The court is offering training sessions on electronic document filing for both civil and criminal cases to attorneys and staff. Sessions include an overview of the project, demonstration and hands-on experience with events and their functions, a review of online reports and queries as well as instruction on maintaining user accounts. As a prerequisite to attending any class, participants must complete the online tutorial available on the courtís website at ecf.ord.uscourts.gov and study the online user manual. Participants should also be familiar with their firmís web browser and Adobe Acrobat Reader/Writer software.

Level 1 sessions: This is an introductory class designed to assist brand new users. System logins and passwords, viewing documents and case information via e-mail and over the Internet, and practical uses of the application will be covered. Students will also learn how to create a PDF file from a text file and will post a motion to a test case.

Level 2 sessions: The second session builds upon a userís knowledge of the CM/ECF system and explores event selection, best practice tips and trouble shooting.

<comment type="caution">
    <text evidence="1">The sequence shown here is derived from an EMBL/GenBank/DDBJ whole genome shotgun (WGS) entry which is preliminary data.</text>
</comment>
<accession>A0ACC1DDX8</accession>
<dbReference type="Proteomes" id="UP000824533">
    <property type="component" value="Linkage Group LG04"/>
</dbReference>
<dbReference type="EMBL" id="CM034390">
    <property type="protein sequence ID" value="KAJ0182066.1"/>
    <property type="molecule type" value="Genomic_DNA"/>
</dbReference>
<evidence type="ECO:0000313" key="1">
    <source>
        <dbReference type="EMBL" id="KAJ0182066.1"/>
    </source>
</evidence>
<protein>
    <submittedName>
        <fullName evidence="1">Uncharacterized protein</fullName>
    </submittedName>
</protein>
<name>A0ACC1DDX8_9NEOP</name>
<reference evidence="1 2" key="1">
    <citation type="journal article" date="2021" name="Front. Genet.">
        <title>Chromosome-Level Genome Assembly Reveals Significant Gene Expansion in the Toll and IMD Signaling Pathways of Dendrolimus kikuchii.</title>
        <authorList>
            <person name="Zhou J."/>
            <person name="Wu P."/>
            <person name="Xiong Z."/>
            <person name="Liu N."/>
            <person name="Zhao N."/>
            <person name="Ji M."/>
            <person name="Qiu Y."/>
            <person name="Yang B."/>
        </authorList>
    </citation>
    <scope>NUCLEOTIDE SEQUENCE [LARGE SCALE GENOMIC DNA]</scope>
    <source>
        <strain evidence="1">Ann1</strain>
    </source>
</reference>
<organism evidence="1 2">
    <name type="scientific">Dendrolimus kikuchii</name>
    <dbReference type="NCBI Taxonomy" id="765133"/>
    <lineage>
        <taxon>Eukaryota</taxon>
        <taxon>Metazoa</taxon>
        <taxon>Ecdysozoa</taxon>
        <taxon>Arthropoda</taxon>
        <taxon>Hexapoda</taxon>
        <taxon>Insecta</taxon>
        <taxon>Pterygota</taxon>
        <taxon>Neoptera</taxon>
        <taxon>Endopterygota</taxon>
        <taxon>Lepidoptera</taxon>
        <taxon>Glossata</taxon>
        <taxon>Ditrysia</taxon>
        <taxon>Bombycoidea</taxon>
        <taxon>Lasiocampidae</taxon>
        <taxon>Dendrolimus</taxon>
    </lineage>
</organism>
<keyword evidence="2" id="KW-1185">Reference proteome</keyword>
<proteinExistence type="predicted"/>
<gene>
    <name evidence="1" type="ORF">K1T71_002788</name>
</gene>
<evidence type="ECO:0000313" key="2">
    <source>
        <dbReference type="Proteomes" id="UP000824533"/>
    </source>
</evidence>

Classes are scheduled in Portland at the Mark O. Hatfield U.S. Courthouse beginning at 8:30 a.m. and ending at noon.

Level 1 sessions will be held June 14 and June 27. Level 2 sessions are June 13, June 15, June 28.

A second round of classes will be scheduled throughout the district during August, September and October. Additional information can be obtained on the courtís website at www.ord.uscourts.gov or by contacting Laura_Brennan@ord.uscourts.gov or Camile_Hickman@ord.uscourts.gov. Application has been made to the Oregon State Bar for MCLE credit for these session.